CLIVE, Iowa — Trish Cook made the long drive from her farm in northeast Iowa
to the Des Moines suburb of Clive so she could attend a meeting at the Iowa Pork Producers Association headquarters.
It’s the type of trip more and more farm women are making, and the distance they have come is often a matter of more than miles.
Pam Johnson can relate.
Johnson, who farms with her husband near Floyd in north central Iowa, was the first woman to serve as president of the National Corn Growers Association.
In February, Politico reported a total of 13 women have either been elected or appointed to head state agriculture departments, surpassing the prior record of 10 women holding top ag offices, according to the National Association of State Departments of Agriculture.
Johnson says there are more women involved in agricultural organizations now than a generation ago, but says that it still isn’t enough.
“It’s still hard for women of my generation,” says Katie Olthoff, a farmer and director of communications for the Iowa Cattlemen’s Association. “We want to be a part of these organizations. … The organizations try to support us … but once there are kids in the equation it’s really hard.”
That can be especially true in rural areas, Olthoff says, because those areas often have shortages of child care options.
What often happens, she says, is that young women do get involved. They become a part of a local chapter or a state committee. But once they have children, they are still often the primary caregivers and that responsibility makes it more difficult to find time to work their way up the ladder in many organizations.
There are exceptions to that scenario and there are women who get very involved in agricultural organizations in a wide variety of ways.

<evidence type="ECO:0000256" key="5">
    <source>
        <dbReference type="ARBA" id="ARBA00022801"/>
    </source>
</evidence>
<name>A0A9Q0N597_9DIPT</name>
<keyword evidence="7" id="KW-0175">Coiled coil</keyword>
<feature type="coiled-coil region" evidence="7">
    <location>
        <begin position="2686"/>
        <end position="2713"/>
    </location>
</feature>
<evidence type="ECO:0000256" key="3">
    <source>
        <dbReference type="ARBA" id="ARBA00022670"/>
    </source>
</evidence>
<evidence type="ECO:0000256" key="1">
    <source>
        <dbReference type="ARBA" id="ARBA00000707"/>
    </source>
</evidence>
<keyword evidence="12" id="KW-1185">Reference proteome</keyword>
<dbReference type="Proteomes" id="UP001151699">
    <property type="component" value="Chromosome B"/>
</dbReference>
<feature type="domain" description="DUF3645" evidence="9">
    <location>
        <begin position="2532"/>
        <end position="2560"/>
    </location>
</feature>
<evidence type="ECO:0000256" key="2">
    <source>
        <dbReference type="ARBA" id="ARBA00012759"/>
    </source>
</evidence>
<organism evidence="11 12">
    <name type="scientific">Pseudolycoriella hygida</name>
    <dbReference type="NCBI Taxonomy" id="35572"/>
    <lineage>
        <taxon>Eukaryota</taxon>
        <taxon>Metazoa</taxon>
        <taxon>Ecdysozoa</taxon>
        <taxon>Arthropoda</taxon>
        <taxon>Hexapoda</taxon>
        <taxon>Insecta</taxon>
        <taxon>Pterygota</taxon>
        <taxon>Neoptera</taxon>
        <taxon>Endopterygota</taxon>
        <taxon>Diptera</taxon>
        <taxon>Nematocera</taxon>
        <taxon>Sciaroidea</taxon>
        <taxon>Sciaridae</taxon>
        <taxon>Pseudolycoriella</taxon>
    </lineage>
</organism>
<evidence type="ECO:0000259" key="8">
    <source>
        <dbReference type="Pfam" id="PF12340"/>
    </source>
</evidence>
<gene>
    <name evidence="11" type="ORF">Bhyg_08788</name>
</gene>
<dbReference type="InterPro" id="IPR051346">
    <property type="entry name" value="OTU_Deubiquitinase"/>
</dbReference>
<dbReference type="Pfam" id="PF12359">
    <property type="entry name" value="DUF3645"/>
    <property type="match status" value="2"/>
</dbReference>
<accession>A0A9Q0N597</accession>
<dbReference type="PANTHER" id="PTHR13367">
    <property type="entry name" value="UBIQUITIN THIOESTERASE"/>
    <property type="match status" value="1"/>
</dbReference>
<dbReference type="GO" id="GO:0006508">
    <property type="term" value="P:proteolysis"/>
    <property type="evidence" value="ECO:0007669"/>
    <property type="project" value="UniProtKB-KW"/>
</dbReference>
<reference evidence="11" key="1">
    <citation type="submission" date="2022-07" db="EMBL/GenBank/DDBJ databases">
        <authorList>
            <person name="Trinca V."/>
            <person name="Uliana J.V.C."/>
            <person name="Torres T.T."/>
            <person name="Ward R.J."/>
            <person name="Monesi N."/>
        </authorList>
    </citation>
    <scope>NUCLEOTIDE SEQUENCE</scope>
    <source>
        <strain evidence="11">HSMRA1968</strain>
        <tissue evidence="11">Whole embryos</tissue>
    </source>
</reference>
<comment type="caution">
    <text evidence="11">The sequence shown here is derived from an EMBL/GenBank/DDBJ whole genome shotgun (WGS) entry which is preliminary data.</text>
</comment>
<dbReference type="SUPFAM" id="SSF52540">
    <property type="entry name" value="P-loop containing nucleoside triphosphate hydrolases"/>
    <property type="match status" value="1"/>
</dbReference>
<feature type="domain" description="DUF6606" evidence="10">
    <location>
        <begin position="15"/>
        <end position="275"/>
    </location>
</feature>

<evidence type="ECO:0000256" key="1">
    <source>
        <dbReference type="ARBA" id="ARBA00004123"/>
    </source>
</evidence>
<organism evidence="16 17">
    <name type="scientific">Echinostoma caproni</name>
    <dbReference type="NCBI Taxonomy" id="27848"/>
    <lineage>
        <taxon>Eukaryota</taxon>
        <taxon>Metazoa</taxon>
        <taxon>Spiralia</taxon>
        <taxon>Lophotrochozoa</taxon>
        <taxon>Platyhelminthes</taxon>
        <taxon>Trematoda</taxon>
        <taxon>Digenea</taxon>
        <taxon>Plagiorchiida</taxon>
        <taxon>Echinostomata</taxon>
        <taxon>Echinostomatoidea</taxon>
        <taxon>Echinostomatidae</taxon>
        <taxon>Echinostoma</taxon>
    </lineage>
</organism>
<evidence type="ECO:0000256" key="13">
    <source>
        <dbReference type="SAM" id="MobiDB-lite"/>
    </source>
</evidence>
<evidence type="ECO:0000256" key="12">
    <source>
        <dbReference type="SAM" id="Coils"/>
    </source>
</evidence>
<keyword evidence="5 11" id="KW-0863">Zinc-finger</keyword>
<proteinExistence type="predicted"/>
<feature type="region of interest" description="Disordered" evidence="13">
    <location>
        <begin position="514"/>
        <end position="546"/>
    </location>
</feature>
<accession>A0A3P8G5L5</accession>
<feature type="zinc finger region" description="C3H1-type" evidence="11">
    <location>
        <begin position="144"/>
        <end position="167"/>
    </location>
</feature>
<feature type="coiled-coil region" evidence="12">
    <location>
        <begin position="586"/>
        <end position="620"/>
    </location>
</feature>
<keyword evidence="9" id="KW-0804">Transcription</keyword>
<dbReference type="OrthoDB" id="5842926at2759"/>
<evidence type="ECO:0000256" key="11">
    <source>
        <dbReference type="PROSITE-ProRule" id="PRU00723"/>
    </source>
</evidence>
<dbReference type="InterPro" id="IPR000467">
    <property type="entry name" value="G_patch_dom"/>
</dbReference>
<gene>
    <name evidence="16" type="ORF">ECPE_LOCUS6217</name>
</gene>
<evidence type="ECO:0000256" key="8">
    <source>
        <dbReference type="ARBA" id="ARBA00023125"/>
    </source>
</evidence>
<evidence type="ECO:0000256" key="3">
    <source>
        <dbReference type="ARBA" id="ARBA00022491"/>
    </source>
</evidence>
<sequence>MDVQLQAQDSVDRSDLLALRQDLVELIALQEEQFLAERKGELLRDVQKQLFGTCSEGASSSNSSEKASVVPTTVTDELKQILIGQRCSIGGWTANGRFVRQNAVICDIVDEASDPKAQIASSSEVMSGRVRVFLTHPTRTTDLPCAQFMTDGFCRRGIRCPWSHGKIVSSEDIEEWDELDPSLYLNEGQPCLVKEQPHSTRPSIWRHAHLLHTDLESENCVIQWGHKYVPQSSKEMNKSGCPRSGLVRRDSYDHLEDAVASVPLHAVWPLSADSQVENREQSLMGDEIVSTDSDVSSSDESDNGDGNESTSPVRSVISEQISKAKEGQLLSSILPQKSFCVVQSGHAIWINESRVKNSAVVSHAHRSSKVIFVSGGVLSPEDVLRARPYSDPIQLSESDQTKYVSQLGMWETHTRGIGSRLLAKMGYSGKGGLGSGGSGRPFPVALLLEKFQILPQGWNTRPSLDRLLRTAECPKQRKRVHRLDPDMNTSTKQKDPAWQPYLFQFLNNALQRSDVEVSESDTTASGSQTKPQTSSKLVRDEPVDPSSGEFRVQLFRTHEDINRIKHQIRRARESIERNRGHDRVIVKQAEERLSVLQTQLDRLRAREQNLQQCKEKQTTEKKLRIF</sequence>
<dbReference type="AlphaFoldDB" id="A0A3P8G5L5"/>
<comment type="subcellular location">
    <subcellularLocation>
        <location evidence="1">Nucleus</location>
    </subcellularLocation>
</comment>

For Cook, it began with the pork producers’ food booth at the county fair. But that area, which is often dominated by women, led to other roles in the organization. Work on various committees led to leadership positions. State leaders were generally encouraging.
She says the original push to get involved was in part due to a desire to meet and get to know people in a new community.
“When we got married we moved to [my husband’s] hometown. IPPA was a great way to get involved,” she says.
She had a day job off the farm at that time. Today she works full-time at the farm business while working with IPPA.
Johnson got her start due to a little bit of a push from another female leader. Helen Inman of Kossuth County approached Johnson almost 20 years ago.
“I started in 2001,” Johnson says. “Helen called me and asked me to run for office. She was terming off the Iowa Corn Promotion Board. I said that I was really busy, but she said, ‘It’s the best work I’ve ever done with the best people I’ve ever worked with.’ That convinced me.”
And that proved to be true, Johnson says today.
“We need leaders, men and women,” she says.